Last week Chevron's P.R. mavens were at it again – this time spinning out a number of carefully edited and selected outtakes from the documentary "Crude" to as part of an all-out assault on the lawyers for the 30,000 Ecuadorians suing the company for destroying an area of the rainforest the size of Rhode Island. Chevron is trying to intimidate the lawyers by using the edited film clips as the basis for fraud charges that are a cynical and desperate 11th-hour attempt to escape liability by any means necessary.
(Recently, Chevron got access to the private film outtakes of celebrated documentarian Joe Berlinger from his award-winning documentary "Crude" – in a highly criticized, unprecedented assault on the First Amendment. After a long court fight, Berlinger surrendered the film to Chevron after the company promised not to use it for any purpose other than litigation. Take a look at this post here.)
Chevron has claimed that the video outtakes show that the plaintiffs' lawyers have manufactured the lawsuit against the company out of "smoke and mirrors" that are "all bullshit" and are simply an extortion racket to get money from the oil company. Over the last week the company's lawyers and public relations specialists have been working bloggers and journalists to try to push this view as far and wide as possible. Among Chevron p.r. firms is Hill & Knowlton, which used the same playbook for the tobacco industry, and Creative Response Concepts, which invented the Swift Boat ads that targeted John Kerry.
Of course, Chevron's not telling the truth about what the video outtakes do show. In fact, any viewing of the actual film footage – and not Chevron's edited, hand-picked, out-of-context scenes - shows exactly the opposite. Even the concept where the plaintiffs' attorney is making the comments Chevron has zeroed in on is in the context of a methodical outlay of the massive amount of the scientific evidence proving the company's guilt for creating the world's worst environmental disaster. Chevron has not disputed this – but it has refused to release the entire scenes, or the unedited video on which it was basing its public relations assault on the plaintiffs.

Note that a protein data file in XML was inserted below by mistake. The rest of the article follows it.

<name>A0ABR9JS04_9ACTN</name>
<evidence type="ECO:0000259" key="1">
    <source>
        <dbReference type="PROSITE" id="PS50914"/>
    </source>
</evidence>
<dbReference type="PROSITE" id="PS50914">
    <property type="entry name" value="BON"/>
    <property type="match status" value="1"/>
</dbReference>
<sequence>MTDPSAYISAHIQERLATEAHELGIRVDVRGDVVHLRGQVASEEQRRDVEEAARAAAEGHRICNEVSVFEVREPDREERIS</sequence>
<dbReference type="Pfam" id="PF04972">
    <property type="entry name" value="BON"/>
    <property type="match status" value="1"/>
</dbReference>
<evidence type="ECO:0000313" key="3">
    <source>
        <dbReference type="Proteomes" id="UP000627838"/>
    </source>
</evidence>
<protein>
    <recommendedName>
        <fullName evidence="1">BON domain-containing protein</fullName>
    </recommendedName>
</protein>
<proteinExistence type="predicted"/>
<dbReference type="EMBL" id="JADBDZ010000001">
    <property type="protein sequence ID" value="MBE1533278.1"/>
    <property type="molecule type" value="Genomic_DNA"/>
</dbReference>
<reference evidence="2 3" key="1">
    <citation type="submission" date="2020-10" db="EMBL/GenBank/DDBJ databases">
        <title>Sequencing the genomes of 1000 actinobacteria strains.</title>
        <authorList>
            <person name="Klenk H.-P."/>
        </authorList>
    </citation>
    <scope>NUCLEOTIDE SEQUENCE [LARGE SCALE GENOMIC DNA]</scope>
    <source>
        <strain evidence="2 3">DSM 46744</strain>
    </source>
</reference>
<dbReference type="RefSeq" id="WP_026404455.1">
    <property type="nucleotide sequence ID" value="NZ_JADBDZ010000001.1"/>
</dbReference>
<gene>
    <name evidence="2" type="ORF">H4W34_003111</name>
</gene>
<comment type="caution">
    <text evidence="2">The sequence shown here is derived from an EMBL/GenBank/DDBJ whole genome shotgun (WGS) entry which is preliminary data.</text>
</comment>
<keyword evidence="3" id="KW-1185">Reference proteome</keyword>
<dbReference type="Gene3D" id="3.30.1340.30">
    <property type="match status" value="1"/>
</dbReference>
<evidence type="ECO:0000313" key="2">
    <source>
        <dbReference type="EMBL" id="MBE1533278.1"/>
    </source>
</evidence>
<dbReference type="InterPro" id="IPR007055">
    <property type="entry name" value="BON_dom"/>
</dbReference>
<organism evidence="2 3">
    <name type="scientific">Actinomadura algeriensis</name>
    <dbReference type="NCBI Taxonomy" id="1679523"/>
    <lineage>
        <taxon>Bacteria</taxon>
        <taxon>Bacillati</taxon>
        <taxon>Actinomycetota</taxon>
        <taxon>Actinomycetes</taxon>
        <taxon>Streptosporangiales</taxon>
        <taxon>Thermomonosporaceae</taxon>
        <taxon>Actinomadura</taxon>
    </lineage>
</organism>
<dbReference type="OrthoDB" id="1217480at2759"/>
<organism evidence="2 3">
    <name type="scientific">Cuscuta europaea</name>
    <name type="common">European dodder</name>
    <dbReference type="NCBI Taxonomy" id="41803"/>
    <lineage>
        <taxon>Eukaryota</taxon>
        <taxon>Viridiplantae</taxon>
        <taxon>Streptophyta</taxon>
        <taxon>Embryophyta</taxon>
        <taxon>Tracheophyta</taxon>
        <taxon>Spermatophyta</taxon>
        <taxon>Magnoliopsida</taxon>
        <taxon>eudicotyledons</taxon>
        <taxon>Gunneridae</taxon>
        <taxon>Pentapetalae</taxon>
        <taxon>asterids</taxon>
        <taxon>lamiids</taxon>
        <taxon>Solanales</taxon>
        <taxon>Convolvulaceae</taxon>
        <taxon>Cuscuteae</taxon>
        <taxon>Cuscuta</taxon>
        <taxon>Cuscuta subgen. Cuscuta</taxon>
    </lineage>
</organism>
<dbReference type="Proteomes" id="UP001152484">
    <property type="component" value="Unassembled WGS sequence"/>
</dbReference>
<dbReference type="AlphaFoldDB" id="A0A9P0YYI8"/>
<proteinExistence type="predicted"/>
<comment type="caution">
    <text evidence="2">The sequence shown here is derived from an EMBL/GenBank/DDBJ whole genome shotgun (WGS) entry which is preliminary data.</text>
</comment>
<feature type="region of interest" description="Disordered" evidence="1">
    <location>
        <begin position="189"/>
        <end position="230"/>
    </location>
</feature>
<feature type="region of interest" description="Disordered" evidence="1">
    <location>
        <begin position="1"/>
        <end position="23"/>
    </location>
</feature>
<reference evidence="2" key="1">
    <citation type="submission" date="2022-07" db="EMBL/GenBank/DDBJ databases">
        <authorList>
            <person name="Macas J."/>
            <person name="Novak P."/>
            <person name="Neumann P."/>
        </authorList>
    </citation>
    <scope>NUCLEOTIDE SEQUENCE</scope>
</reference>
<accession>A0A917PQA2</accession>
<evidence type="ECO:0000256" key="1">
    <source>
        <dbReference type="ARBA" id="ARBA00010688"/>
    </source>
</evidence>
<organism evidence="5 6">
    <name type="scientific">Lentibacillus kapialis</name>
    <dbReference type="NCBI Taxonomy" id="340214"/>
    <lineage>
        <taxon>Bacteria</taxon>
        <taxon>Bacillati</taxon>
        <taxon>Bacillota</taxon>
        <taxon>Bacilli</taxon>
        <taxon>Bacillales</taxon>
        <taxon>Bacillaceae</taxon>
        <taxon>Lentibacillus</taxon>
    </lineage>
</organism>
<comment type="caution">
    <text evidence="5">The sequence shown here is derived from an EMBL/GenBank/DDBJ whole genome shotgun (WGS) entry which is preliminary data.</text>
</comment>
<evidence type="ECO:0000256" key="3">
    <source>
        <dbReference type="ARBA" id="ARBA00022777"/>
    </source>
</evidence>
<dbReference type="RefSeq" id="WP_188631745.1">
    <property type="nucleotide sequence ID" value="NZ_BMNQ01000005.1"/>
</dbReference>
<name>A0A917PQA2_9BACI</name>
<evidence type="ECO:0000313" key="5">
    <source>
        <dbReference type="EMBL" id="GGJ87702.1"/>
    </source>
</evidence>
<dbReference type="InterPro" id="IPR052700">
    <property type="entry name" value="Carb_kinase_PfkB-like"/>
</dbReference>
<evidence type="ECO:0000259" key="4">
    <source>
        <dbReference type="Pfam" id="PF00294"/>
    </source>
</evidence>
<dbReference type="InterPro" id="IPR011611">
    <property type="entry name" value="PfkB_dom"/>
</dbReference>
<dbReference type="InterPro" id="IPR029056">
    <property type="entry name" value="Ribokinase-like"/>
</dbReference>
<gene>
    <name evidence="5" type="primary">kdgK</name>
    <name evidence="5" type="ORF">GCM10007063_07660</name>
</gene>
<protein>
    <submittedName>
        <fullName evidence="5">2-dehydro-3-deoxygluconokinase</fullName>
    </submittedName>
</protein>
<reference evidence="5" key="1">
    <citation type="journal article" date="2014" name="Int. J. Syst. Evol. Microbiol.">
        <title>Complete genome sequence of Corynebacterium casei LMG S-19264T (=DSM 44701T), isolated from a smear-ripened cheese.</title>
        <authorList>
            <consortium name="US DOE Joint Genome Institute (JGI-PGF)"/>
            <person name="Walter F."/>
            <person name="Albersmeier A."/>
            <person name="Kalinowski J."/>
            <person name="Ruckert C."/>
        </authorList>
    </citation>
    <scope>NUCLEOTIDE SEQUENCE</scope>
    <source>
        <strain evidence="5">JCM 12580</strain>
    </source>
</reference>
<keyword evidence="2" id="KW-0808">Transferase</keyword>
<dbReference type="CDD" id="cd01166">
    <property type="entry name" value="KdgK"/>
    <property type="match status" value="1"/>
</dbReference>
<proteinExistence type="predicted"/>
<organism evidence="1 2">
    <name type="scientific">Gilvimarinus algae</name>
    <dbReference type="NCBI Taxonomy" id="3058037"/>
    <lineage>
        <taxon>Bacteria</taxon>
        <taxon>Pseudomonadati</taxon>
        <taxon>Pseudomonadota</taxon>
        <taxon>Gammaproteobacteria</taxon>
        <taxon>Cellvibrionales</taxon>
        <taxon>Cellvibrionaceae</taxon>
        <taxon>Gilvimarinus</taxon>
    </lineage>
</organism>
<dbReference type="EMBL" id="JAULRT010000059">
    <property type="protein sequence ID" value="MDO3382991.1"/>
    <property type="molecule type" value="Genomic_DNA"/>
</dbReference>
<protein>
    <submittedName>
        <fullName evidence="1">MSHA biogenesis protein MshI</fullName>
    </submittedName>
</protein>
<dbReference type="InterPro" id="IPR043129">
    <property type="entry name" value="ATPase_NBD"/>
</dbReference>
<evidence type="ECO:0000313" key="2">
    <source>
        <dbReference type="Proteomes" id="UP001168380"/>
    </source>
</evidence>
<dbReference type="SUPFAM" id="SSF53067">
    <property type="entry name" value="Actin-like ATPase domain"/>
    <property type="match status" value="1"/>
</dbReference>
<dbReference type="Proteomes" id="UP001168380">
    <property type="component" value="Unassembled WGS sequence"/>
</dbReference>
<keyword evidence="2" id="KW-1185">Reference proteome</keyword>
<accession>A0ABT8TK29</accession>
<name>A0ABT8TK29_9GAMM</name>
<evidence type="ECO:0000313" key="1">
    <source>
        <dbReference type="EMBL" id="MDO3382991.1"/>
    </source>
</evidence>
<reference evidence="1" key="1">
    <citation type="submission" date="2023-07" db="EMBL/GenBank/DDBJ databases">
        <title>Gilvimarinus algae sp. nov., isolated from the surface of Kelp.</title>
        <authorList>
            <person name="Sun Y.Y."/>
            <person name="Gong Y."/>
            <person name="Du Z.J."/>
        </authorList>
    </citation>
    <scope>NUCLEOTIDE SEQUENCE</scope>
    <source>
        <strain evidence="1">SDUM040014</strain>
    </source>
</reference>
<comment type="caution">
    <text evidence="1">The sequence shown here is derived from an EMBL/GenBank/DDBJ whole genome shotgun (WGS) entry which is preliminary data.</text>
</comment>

Nor, of course, does Chevron publicize the hundreds of hours of outtakes provided by Berlinger that point clearly to its own misconduct in Ecuador.
This shouldn't surprise anyone. Chevron has a long history of playing fast and loose with video, using misleading and mischaracterized film footage to try to score public relations points. Almost a year ago, Chevron spliced and diced footage that it claimed showed a bribery scheme in Ecuador – a claim that was later completely discredited as a company "dirty tricks" operation. Before that, Chevron paid a former CNN anchor, Gene Randall, to produce a video about the lawsuit that appeared to be a legitimate "investigative reporting" newscast, presumably to trick viewers into thinking they were watching an independent report on the issue.
The company has proven it will stop at nothing to try to find a way to evade its liability in Ecuador – earlier this week The Atlantic reported that a freelance reporter for the publication was flown to Columbia and offered $20,000 to go undercover on behalf of the company.
For all of the efforts to attack the lawsuit, it is interesting what Chevron has not done: focus on the evidence that clearly prove its responsibility for the worst oil-related contamination on the planet.
After more than 17 years of litigation, Chevron has not seriously disputed the scientific evidence that conclusively shows it is responsible for creating the world's worst oil-related disaster. In the Ecuador trial, more than 64,000 chemical sampling results – 80% of which were provided by Chevron's own scientists – and a 200,000 page trial record has produced a mountain of evidence showing the extent of the contamination. The evidence is clear: over 26 years of operations, from 1964-1990, Chevron produced a legacy of environmental destruction that is at least twice as large as the BP spill in the Gulf of Mexico in sheer size.
It is time for Chevron and its bloggers to stop misrepresenting film clips, quit the public relations battle, and take a look at the hard science that proves it is responsible for the horrible contamination.